this effect: "But who are these Hurribattles? What an odd name! I wonder
if that had anything to do with it."

The querist, whoever he or she might be, had unconsciously struck upon
the explanation of the whole matter. Yes, it was the name: it had a
great deal to do with it. And if you will allow me to step back a little
into the past, and thence begin over again in good storyteller fashion,
I will endeavor to make you understand how it all came about.

If I were obliged to designate in one word the profession and calling
of Colonel Prowley of Foxden, I should say he was a _Correspondent_. Of
course I do not mean a regular newspaper-correspondent, paid to concoct
letters from Paris in the office of the "Foxden Regulator"; nor yet the
amateur ditto, who is never tired of making family-tours to the White
Mountains. But rather was he a gentleman, with an immense epistolary
acquaintance all over the country, whose main business in life consisted
in writing letters to all sorts of persons in a great variety of places.
And this he did as his particular contribution towards the solution
of this question: What in the world--or rather, what in the United
States--is a man to do who accumulates sufficient property to relieve
him from the necessities of active business? The answers offered to this
inquiry of the Democratic Sphinx are, as we all know, various enough.
Some men, of ready assurance and fluent speech, go into politics; some
doze in libraries; some get up trotting-matches and yacht-races; while
others dodge the difficulty altogether by going to disport themselves
among the arts and letters of a foreign land. Colonel Prowley,
with considerable originality, was moved to find employment in
_letter-writing_, pursuing it with the same daily relish which many
people find for gossip or small-talk. And this is the way in which I
came to be favored with the good gentleman's communications. About three
years ago a friend in England procured for me a book that I had long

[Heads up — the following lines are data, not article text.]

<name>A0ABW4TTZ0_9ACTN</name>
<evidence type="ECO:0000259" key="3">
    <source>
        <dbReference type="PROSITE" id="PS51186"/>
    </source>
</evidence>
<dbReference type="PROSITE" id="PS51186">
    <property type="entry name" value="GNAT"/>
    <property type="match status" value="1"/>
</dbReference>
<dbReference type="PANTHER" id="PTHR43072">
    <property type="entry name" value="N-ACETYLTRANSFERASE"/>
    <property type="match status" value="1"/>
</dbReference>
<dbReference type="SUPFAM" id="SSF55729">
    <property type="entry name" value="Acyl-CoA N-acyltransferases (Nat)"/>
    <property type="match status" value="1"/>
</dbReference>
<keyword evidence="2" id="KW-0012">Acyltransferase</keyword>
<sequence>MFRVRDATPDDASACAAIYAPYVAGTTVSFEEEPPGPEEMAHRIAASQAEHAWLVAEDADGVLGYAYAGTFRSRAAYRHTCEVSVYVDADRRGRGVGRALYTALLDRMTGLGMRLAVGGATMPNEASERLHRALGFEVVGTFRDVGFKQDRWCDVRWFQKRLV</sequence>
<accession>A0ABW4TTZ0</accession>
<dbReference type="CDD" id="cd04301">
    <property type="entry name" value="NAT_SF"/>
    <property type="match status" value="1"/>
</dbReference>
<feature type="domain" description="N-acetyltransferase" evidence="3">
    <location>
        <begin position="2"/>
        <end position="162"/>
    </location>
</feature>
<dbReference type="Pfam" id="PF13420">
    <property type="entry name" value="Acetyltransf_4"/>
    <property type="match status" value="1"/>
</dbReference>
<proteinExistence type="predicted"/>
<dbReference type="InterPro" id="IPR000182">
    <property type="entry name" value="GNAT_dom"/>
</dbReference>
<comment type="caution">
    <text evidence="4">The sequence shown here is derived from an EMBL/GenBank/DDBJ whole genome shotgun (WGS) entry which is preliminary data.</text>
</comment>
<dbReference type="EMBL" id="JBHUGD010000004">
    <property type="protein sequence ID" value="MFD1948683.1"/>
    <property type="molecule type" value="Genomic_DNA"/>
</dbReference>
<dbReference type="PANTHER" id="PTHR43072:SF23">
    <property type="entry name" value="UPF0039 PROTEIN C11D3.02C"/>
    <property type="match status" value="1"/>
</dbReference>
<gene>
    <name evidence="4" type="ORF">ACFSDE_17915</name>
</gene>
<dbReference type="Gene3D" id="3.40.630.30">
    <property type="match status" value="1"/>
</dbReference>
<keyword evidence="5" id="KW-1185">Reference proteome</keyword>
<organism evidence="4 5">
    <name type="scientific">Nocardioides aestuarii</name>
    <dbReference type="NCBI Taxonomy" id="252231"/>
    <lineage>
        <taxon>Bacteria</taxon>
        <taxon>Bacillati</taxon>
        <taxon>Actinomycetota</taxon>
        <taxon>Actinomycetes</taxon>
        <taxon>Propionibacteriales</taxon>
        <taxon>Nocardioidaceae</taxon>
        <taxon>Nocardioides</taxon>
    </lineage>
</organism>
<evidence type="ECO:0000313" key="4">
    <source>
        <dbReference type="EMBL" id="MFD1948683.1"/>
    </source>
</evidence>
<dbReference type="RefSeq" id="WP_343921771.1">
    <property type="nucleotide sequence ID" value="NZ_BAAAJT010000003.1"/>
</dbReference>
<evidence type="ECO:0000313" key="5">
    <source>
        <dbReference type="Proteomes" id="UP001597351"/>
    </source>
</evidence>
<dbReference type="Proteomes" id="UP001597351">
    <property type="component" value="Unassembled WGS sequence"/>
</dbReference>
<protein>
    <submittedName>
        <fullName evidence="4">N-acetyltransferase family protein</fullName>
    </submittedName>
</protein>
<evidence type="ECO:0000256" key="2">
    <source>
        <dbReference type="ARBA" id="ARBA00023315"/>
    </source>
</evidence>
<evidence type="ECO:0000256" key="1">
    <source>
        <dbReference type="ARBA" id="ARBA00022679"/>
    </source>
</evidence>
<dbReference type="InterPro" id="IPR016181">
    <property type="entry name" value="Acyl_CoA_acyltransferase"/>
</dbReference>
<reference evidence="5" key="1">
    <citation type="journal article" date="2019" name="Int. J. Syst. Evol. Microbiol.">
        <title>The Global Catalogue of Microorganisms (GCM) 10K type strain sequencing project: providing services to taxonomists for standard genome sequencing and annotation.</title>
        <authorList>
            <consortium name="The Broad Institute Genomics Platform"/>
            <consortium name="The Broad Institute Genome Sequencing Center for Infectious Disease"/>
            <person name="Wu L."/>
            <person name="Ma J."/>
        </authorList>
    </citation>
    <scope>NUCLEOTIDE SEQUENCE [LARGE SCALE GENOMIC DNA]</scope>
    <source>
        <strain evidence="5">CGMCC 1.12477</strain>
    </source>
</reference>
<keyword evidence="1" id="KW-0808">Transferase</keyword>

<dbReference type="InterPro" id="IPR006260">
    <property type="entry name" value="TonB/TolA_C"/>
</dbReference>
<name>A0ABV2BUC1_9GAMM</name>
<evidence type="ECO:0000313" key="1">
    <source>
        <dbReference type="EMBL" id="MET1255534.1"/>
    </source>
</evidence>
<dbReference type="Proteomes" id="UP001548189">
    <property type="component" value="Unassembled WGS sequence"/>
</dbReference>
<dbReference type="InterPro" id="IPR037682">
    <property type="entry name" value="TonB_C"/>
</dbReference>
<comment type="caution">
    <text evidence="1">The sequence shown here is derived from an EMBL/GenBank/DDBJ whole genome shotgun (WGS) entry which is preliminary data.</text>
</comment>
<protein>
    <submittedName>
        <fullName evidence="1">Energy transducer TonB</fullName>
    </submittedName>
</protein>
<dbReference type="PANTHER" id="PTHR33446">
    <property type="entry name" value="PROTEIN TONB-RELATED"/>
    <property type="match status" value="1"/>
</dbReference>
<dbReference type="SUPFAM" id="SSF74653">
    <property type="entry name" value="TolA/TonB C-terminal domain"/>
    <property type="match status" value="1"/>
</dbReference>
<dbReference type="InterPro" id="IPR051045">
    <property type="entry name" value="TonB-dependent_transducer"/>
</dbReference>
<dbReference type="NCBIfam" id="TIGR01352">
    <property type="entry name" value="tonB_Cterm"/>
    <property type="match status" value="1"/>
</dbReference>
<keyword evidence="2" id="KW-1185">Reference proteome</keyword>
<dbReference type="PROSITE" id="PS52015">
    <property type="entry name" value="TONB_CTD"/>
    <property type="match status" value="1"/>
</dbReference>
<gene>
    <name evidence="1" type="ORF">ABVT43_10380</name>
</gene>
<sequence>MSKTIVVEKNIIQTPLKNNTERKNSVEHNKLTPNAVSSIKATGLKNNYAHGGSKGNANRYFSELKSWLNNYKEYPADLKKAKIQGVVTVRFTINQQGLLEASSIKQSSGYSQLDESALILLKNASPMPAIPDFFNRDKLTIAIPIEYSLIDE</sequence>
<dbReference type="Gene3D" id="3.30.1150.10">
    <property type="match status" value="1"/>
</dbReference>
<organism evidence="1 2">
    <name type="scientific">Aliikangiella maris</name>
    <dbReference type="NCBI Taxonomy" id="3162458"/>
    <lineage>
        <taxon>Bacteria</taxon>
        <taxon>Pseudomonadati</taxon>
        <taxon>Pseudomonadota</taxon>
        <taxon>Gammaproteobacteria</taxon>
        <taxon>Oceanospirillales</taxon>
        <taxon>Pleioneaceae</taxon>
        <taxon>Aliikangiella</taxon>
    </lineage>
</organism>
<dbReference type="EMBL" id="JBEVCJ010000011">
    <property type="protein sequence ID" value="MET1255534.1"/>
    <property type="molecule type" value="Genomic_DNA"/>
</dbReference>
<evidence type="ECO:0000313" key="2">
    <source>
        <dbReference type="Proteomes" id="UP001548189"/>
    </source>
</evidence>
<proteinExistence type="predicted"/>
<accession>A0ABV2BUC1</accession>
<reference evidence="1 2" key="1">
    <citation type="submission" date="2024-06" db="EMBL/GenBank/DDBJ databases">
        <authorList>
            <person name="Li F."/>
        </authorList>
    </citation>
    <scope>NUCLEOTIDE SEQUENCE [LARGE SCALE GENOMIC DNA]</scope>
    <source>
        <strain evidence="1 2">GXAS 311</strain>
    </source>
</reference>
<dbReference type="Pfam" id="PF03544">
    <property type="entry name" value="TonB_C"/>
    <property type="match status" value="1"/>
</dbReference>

coveted,--Morton's "New English Canaan," printed at Amsterdam in the
year 1637. This little volume, after the novelty of a fresh perusal was
past, I happened to lend to a young gentleman of our boarding-house, who
prepared short notices of books for one of the evening papers. He, it
would appear, thought that some account of my acquisition might supply
the matter for his diurnal paragraph. At all events, I received, some
days after, a letter dated from Foxden, and bearing the signature of
Elijah Prowley. It was couched in the old-fashioned style of compliment
and excuses for the liberty taken,--which liberty consisted in
requesting to have a fac-simile made of a certain page of a work that he
had traced through a newspaper-article to my possession. The object, he
said, was to supply the deficiency in a copy of the "Canaan" that had a
place in his own library. Of course the request was complied with, and
the correspondence begun.

The Colonel, to do him justice, wrote very entertaining letters, despite
the somewhat antiquated phraseology in which his sentiments were
clothed. Indeed, I soon found in his epistles all the variety of the
_grab-bag_ at a country-fair, in which the purchaser of the right of
_grab_ fumbles with pleasing uncertainty as to whether he is to draw
forth a hymn-book or a shaving-brush, a packet of note-paper or a box
of patent polish for stoves. At one time he would communicate the
particulars of some antiquarian discovery at Foxden; at another he would
copy for me the weekly bill of the town mortality, or journalize the
parish quarrels about the repairs of the stove-funnel in Mr. Clifton's
church.

I was well pleased to find that the little notes of acknowledgment
which I despatched after the receipt of these leviathans seemed to
be considered a sufficient representation of capital to justify the
enormous rate of epistolary interest which the Colonel bestowed. I liked
the style of my correspondent. It did me good to meet with the strong
old expressions of our ancestors that were turning up in unexpected
places. If the dear old phrases were sometimes better or worse than the
fact they expressed, they must have improved what was good, and gibbeted
more effectually what to the times seemed evil. Who would now think of
designating a parcel of serious savages "the praying Indians of Natick"?
And yet there is a sound and a power about the words that would go far
to convert the skeptical aborigines in their own despite. Why, there
was something rich and nervous in the talk of the very lawmakers. "The
accursed sect of the Quakers,"--what a fine spirit such an accusative
case gives to the dry formula of a legal enactment! the beat of the drum
by which the edict was proclaimed in the streets of Boston seems only an
appropriate accompaniment to so stirring a denunciation. Then to invite
a brother to "exercise prophecy,"--as Winthrop used to call the business
of preaching,--there is really something soul-invigorating in the very